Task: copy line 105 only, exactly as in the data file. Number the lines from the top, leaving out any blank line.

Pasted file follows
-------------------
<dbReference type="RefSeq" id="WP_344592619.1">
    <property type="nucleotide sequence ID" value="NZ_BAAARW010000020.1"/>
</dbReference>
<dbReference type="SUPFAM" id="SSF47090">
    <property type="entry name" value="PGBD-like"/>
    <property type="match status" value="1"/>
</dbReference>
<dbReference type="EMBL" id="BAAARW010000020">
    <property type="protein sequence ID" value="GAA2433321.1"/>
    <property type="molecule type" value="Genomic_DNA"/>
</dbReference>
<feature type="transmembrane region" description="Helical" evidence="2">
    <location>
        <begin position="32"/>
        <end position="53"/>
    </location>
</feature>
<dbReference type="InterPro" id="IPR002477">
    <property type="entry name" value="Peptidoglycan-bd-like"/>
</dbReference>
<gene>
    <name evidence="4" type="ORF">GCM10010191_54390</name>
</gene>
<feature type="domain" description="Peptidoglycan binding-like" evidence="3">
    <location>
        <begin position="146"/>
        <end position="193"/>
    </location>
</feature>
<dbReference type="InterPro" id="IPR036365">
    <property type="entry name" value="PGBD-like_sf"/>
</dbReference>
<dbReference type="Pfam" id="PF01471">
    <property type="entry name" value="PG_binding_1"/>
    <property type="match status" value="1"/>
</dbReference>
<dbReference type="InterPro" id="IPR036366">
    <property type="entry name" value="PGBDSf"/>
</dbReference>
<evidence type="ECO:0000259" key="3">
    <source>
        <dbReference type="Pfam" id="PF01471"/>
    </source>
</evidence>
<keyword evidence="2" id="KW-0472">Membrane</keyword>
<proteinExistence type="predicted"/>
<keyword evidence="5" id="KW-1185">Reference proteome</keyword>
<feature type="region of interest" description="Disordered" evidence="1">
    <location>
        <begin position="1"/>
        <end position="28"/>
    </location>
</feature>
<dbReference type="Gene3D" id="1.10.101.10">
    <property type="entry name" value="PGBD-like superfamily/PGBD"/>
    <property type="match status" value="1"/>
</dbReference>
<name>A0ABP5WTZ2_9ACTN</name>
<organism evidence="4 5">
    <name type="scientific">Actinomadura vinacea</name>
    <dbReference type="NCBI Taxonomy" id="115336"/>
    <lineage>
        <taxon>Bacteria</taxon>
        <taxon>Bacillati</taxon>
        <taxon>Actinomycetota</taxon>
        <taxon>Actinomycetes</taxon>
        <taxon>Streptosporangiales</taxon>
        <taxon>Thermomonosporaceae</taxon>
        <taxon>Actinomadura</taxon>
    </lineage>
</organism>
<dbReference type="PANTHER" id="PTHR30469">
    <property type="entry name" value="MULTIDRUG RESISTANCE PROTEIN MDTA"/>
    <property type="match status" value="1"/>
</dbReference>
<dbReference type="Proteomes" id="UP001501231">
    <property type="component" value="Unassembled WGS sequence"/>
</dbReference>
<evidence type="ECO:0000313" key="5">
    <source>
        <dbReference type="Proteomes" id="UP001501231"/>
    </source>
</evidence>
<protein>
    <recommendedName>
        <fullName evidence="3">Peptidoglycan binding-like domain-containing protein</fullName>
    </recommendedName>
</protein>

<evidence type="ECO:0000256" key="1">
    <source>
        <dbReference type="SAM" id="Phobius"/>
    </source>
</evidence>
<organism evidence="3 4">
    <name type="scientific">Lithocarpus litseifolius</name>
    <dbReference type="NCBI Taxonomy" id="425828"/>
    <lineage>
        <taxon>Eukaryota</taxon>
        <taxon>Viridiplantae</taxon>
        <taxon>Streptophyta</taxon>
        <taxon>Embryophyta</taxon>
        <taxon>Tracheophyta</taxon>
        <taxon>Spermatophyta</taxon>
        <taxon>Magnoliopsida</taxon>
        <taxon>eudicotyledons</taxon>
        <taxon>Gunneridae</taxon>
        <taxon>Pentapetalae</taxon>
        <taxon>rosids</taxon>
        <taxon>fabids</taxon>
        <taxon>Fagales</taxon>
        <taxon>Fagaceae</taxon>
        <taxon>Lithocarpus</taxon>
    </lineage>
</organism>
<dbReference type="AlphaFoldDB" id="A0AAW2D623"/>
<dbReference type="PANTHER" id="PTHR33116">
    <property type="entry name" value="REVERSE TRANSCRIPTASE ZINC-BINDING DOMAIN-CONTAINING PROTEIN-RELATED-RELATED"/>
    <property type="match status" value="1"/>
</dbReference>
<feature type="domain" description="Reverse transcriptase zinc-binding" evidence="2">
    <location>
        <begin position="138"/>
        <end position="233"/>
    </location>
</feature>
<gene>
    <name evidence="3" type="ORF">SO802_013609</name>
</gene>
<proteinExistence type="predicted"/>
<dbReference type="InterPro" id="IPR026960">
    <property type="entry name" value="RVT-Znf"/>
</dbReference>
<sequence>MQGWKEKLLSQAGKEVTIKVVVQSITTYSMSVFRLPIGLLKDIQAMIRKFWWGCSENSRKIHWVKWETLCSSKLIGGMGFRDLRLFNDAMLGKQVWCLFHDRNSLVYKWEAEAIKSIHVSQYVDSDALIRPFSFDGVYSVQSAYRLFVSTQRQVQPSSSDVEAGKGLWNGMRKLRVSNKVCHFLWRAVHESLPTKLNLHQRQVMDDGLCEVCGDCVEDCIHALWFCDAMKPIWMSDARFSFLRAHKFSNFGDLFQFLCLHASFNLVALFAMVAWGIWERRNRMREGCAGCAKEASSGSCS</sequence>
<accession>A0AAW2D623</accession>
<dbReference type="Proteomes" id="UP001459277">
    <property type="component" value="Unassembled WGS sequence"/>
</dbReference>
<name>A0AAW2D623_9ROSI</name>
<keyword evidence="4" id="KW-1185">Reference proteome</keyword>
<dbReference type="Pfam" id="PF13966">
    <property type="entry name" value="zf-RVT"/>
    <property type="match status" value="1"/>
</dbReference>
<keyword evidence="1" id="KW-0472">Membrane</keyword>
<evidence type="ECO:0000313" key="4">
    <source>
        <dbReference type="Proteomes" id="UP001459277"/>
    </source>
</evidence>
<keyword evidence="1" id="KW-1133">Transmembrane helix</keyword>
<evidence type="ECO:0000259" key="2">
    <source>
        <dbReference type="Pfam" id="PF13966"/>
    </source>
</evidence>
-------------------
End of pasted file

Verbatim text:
        <taxon>eudicotyledons</taxon>